I thought it would be easy to either download or even order a set of recovery CDs for a major vendor's PCs...because one generally used to be able to do this with eMachines (and a few other vendors) products.
In cases where one couldn't do this, I assumed it was the vendor always trying to save a few pennies by not allocating the storage or bandwidth needed to keep recovery CD archives available for the their customers.
I...was...wrong. I owe some
vendors an apology.
I've been working on diagnosing problems with a cousin's eMachines laptop PC (1 of 2), and ran across this very interesting item from the vendor's website.
Microsoft (that's Bill Gates' M.I.C,R.O.S.O.F.T.) no longer allow the original eMachines PC Windows XP Recovery CDs to be supplied. However they wish us to continue to supply the correct Drivers and Utilities and to provide technical support.
Although we are not allowed to supply the Windows XP CD or Windows Vista DVD, we can supply the correct Windows drivers, utilities and manuals. We can also advise customers in the USA and Canada on which Windows XP CDs and Windows Vista DVDs are compatible with particular systems and particular licenses.
If your original Windows Computer Recovery CDs are no longer available, why not consider the option of upgrading to Windows 7? Please Click here for Windows 7 Computer Upgrade Option, Windows 7 Support and Windows 7 Drivers (USA and Canada).
So, it isn't necessarily the VENDORS who are screwing customer support, it appears to be Microsoft
in this case.
The first reason provided
was this is ostensibly because Microsoft no longer supports XP, although I have no idea how Microsoft's "no longer supporting XP" has anything to do customer-support-wise with a vendor keeping an archive copy of the recovery CDs for their users' machines. . .even relatively recent ones. Something eMachines is apparently willing to do
from doing by Microsoft. The only
impact to Microsoft if the vendor keeps providing downloadable archives of their system OS Recovery CDs/DVDs, is Microsoft loses a possible source of squeezing even more OS sales revenue from people that ALREADY hold a license for their OS. There is ZERO support requirement burden for Microsoft here.
Investigating further, another search shows this restriction ALSO applied to Vista Recovery CDs
. That pretty much blows Microsoft's 'this is because XP is no longer supported' statement out of the water.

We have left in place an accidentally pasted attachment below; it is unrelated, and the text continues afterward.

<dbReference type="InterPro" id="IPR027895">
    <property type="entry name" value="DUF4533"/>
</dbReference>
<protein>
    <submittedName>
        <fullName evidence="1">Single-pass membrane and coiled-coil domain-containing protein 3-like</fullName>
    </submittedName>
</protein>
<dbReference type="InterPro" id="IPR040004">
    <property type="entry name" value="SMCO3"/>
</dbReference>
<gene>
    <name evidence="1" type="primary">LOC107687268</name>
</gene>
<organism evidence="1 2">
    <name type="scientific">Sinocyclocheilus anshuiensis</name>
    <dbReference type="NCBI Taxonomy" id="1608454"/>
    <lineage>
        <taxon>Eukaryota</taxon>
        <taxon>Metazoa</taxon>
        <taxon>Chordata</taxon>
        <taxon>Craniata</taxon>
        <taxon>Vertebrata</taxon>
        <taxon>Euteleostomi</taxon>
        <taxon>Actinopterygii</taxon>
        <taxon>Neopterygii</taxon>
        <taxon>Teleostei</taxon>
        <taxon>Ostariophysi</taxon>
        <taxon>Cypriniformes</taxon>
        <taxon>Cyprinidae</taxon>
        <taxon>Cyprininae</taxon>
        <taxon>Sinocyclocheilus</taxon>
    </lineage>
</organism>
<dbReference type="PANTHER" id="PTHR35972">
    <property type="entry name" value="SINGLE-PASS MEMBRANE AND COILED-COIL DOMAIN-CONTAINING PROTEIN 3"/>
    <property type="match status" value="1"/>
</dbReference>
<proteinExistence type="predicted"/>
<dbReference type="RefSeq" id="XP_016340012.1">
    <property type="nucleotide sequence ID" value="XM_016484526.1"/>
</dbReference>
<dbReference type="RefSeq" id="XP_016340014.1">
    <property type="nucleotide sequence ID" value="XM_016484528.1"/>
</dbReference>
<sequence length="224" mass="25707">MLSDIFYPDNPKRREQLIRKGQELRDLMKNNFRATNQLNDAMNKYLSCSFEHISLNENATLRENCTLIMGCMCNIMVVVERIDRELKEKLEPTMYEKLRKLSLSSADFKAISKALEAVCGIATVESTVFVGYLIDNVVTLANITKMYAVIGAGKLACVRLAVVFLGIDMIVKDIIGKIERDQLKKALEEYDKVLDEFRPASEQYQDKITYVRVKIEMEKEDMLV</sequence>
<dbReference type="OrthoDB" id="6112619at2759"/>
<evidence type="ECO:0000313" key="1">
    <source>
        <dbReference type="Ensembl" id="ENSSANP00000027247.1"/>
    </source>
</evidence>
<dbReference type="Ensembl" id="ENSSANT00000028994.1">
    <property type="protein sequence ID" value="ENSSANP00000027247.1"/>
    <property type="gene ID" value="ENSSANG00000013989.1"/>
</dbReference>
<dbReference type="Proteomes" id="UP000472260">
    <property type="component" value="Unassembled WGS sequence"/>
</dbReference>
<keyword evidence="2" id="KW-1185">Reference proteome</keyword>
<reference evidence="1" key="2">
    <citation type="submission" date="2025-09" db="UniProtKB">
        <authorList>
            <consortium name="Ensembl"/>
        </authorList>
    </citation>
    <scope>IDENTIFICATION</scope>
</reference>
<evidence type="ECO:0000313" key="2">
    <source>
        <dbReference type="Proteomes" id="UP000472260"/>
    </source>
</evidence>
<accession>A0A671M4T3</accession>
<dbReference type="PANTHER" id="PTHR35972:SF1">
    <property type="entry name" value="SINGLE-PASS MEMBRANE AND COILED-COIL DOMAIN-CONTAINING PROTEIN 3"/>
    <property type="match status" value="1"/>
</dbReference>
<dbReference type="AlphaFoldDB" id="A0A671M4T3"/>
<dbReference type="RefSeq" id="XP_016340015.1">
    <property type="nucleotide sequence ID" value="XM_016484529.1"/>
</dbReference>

How bloody nice
of Microsoft to wish the vendors to still provide tech assist and drivers and utilities. How reasonable. How supporting
It seems to me that this is strictly because Microsoft apparently
wants to sell more FULL-COST copies
of the older operating systems...even if they aren't officially fully supported
the full-cost Retail and OEM XP and Vista version packages generally are still available from various legitimate sources...for generally US$100 or more.
By the way, Microsoft and the vendor have teamed together to provide instructions to legitimate customers on how one can re-install the full-cost version of Windows OS on the vendor's machine (which I assume means simply instructing the user how to install the machine-specific files/drivers/etc while using the full-cost OS). Although...it should be kept in mind that they do off-handedly remark that the full versions may
not work on a given model system "We can also advise customers in the USA and Canada
on which Windows XP CDs and Windows Vista DVDs are compatible with particular systems and particular licenses".
Note that the statement also refers to LICENSE restrictions, not just technical compatibility. Given the way it's worded, I also have to wonder if in Europe or some other regions Microsoft is possibly required by law
to "allow" vendors to provide Recovery CD/DVD archives? Perhaps someone in Europe, etc. can provide that answer. If that's the case, then it really is NOT a "we don't support" it in the USA and Canada issue, it's a 'we don't support it in the USA and Canada because we don't have to by law'
I found this was true on ALL versions of recovery CDs I tried, even for the vendor's more recently (pre-Win7) available systems
And, regarding the last item...how incredibly perceptive that Microsoft realizes the customer needs and wants to upgrade to Windows 7, even if what they currently have does 100% of everything they needed it to do...and then provides a convenient link for the customer to buy a new full-cost Windows 7 package (and never mind that they don't warn you that your computer and or peripherals may no longer be supported by Win7).
edit: add comment on US/Canada exclusive arrangement